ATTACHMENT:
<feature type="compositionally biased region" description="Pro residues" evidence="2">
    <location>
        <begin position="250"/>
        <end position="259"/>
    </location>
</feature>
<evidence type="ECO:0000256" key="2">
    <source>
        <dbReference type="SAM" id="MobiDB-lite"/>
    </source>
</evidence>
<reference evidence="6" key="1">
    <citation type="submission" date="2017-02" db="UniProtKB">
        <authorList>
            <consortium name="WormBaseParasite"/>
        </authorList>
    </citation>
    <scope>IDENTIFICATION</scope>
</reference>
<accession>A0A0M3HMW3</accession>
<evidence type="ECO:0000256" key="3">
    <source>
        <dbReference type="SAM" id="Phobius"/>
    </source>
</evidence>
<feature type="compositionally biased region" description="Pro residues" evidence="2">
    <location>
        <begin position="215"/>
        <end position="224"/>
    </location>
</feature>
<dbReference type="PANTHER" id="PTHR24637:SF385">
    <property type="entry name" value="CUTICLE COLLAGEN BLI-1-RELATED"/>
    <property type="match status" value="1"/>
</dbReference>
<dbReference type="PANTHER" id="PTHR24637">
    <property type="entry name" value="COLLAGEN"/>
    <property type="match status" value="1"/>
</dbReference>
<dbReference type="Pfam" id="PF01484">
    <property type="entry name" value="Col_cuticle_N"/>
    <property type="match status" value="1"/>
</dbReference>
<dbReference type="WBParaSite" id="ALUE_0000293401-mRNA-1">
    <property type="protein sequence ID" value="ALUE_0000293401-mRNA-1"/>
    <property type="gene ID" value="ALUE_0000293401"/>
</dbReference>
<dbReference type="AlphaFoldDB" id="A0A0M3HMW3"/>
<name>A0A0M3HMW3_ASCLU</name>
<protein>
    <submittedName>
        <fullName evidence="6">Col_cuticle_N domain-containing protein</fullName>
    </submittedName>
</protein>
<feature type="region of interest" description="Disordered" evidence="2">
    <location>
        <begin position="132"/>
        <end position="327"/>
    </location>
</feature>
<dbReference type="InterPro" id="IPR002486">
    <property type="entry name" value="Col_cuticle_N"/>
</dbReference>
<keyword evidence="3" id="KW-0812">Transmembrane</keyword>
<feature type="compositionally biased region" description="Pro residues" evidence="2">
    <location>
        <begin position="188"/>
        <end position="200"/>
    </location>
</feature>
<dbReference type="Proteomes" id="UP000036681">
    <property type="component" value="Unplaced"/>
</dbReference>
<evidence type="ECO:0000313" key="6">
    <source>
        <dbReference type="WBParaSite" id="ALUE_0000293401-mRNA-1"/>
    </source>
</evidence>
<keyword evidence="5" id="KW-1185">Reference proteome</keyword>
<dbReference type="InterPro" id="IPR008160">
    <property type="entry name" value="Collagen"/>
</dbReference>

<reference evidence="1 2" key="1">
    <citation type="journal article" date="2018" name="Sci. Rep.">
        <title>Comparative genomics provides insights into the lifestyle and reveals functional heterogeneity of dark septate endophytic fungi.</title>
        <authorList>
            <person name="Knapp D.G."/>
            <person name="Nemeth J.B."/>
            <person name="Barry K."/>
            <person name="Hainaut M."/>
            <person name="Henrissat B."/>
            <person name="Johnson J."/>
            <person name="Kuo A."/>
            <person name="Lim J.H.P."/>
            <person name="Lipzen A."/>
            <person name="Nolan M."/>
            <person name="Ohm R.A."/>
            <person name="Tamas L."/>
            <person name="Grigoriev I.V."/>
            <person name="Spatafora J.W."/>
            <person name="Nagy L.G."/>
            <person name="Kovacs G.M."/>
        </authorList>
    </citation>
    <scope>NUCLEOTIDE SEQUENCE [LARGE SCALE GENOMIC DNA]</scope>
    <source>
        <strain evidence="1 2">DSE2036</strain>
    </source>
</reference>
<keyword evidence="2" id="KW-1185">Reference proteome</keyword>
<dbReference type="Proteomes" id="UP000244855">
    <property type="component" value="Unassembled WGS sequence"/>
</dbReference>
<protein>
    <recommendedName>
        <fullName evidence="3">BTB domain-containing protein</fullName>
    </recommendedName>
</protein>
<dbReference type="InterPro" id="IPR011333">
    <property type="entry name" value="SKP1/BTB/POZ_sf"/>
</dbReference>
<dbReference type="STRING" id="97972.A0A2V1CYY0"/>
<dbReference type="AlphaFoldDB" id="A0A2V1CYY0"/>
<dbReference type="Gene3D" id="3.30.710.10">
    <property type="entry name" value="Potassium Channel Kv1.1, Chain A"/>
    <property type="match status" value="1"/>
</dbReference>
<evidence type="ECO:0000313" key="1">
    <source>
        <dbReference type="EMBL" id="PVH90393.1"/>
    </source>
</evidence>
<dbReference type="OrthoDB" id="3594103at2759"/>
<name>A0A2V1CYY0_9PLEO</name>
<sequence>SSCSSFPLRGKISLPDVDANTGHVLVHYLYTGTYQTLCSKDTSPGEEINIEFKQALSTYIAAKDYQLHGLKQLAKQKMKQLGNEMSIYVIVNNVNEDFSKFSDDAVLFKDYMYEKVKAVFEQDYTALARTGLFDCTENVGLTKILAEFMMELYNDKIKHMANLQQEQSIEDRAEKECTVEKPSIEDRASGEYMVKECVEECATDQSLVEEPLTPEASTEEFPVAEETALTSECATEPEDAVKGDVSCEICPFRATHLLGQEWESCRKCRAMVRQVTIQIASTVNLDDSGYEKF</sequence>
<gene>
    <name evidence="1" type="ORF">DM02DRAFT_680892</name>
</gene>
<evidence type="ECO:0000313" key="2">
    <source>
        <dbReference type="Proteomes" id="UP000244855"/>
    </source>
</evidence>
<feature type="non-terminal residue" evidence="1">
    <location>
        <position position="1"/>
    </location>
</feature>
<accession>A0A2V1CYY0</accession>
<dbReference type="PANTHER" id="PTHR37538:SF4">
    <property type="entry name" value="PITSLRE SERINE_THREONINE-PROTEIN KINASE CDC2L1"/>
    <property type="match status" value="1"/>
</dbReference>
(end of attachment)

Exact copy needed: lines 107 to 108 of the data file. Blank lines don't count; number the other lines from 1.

        <strain evidence="1 2">DSE2036</strain>
    </source>